I had been hearing nothing but rave reviews for The House in the Cerulean Sea when it came out this spring -- what better time for a wholesome book than during quarantine? I didn't get around to reading it until August, but I'm so glad I picked up this lovely book! A cosy read that pairs perfectly with a rainy day, a cup of tea, and a cat in your lap, The House in the Cerulean Sea is sure to warm you heart.
I've been doing a lot of reading, but not a lot of blogging, while in lockdown. In an effort to catch up on my outstanding reviews, I'm introducing Quarantine Reads! Check out mini reviews of three books I read during lockdown that I never got to share my thoughts on.
A new book from Adrian Tchaikovsky, one of my favourite authors, is always an exciting event. The Doors of Eden was a book that immediately caught my attention with its stunning cover and intriguing concept. I had sky-high expectations for this book, and I am so pleased to say thatthey were absolutely met! The Doors of Eden is an incredibly accessible, fun, and thought-provoking science fiction story with Tchaikovsky's signature twist.
What an absolutely delightful book! Despite the fact that I am not much of a contemporary YA reader, I knew that I would enjoy Bookish and the Beast. I adore Poston's Once Upon a Con series -- and you can see my reviews for Geekerella and The Princess and the Fangirl here -- and my high expectations for this story were absolutely met.
While hunting through my shiny new Scribd account, I stumbled upon P. Djèlí Clark’s Cairo novellas and was intrigued. I queued up the audiobooks and ended up absolutely loving these gorgeous fantasy tales! As these were quite short, today I’m bringing you mini reviews of these two books.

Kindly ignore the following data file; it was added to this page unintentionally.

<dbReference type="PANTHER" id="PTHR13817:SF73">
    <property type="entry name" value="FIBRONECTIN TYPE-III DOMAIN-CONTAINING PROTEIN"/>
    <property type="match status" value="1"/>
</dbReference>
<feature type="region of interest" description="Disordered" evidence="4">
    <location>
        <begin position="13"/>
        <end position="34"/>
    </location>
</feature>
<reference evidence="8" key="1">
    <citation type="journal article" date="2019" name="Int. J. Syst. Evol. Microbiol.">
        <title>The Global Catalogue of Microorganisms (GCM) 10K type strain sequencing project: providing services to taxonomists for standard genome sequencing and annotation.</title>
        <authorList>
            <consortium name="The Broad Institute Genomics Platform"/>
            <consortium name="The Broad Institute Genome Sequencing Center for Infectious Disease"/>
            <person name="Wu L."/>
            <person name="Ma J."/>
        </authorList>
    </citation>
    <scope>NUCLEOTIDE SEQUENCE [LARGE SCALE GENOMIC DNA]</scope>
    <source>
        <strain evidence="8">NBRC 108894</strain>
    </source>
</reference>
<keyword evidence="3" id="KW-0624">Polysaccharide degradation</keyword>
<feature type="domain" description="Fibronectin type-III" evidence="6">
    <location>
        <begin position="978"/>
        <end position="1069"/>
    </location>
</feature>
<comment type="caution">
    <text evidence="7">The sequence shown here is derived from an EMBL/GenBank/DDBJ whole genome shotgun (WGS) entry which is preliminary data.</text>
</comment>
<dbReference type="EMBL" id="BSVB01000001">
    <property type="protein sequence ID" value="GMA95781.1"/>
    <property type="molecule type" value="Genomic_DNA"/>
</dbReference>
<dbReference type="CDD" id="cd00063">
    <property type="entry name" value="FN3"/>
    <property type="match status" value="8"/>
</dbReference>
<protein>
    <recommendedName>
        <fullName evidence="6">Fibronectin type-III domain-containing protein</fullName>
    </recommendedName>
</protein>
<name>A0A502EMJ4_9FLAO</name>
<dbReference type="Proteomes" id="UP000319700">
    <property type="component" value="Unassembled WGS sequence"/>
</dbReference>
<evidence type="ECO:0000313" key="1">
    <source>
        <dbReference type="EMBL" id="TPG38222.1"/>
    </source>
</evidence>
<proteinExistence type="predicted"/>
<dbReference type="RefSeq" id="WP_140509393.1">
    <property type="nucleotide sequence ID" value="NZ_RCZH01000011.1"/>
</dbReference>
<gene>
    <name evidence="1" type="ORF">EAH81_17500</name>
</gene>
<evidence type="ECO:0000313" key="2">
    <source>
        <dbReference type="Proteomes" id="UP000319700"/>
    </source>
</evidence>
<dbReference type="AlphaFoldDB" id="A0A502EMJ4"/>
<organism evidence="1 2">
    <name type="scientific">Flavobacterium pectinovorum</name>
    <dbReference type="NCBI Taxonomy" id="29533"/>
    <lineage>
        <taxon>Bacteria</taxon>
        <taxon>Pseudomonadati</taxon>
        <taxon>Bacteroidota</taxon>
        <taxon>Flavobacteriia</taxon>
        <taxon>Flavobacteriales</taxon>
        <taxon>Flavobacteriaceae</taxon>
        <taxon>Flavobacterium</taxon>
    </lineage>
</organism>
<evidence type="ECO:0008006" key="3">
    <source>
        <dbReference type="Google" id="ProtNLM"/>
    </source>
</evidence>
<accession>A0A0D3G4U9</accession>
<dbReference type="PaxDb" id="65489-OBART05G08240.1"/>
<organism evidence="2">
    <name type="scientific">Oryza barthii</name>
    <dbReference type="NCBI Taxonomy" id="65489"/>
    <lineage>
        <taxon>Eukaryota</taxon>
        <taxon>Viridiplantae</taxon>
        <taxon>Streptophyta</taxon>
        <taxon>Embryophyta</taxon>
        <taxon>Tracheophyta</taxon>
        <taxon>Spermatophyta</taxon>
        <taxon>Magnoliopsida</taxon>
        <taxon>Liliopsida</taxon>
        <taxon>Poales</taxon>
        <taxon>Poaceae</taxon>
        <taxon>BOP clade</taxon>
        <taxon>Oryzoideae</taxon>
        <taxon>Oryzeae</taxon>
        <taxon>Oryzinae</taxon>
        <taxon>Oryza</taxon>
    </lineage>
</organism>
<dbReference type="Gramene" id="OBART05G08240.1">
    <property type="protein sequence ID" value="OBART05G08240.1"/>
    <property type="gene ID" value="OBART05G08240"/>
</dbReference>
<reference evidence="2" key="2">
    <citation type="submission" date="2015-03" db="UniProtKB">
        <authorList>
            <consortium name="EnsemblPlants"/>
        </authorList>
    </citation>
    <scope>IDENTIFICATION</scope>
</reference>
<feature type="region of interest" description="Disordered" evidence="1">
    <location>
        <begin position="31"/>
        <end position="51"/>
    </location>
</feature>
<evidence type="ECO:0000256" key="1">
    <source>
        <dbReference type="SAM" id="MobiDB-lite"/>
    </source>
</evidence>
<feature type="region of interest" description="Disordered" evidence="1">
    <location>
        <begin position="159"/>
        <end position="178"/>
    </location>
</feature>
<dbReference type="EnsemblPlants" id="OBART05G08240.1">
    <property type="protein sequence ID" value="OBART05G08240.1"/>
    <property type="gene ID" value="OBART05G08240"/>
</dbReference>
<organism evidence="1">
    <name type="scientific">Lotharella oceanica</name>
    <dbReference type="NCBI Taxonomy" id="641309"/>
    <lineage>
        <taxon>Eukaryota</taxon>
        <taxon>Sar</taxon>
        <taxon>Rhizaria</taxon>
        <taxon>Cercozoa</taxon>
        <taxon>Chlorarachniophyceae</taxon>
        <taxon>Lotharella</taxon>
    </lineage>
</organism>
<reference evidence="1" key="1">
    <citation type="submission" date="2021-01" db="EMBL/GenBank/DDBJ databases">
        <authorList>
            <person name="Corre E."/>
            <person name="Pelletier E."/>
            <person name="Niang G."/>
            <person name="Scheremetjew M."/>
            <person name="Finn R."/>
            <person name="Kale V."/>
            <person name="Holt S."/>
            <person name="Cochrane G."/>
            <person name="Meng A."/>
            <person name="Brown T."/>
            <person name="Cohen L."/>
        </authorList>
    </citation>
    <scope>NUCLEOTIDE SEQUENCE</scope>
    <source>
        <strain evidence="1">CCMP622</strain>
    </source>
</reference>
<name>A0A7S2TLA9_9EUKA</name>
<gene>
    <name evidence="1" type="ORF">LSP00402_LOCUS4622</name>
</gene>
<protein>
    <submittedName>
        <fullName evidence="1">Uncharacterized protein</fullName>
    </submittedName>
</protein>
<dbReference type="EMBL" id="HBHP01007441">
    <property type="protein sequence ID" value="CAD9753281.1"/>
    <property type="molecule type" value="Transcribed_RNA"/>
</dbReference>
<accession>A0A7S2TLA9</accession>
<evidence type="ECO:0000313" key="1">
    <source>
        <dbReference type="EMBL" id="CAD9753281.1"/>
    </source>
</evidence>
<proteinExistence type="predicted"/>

Oh, Murderbot -- everyone’s favourite anti-social, anxiety-riddled killing machine. I recently completed the entire Murderbot Diaries novellas in anticipation of the release of the first full-length novel, Network Effect, in June. Today I’m offering you mini reviews of each novella, as well as some thoughts on the series overall.
I’ve been wanting to read Ted Chiang’s short science fiction works ever since his much acclaimed Stories of Your Life and Others. His work gets loads of praise from literary types who don’t usually look twice at genre fiction, so I was definitely curious and picked up a copy. When two of the works in the book were nominated for Hugo awards, I finally picked up Exhalation and read it. I was absolutely blown away by his incredible writing and thought-provoking plots.
Harrow Lake first burst onto my radar when the publishers were sending out the coolest looking proofs (seriously, check it out!) in the winter. I was immediately interested in the book as soon as I read the summary -- I’ve never been much of a horror reader but have been trying to dip my toe into the genre lately. Harrow Lake turned out to be a great stepping stone into horror for me with its creepy, atmospheric setting and things that go bump in the night.
I’ve been struggling with YA fantasy for the past year or so, however I wanted to give it another try while in quarantine. I dusted off my copy of The Descendant of the Crane -- one of my most highly anticipated 2019 releases that I never managed to read (oops), which is coming out in the UK in June. It turned out to be the perfect escapist read filled with gorgeous world-building, fun characters, and more twists and turns than I could have ever anticipated!
Welcome to my stop on the Goldilocks blog tour! This book snagged my attention back when it was announced and was one of my most anticipated releases of 2020. I adored Lam’s book False Hearts, and was eager to pick up what sounded like a book that was written for me. A feminist science fiction novel about five women who steal a spaceship? Leaving Earth in order to seek out a better future? Comparisons to The Handmaid’s Tale? Yes please! I’m so thrilled to say that this book absolutely lived up to my sky-high expectations and I loved it -- it is easily one of my favourite books of the year so far.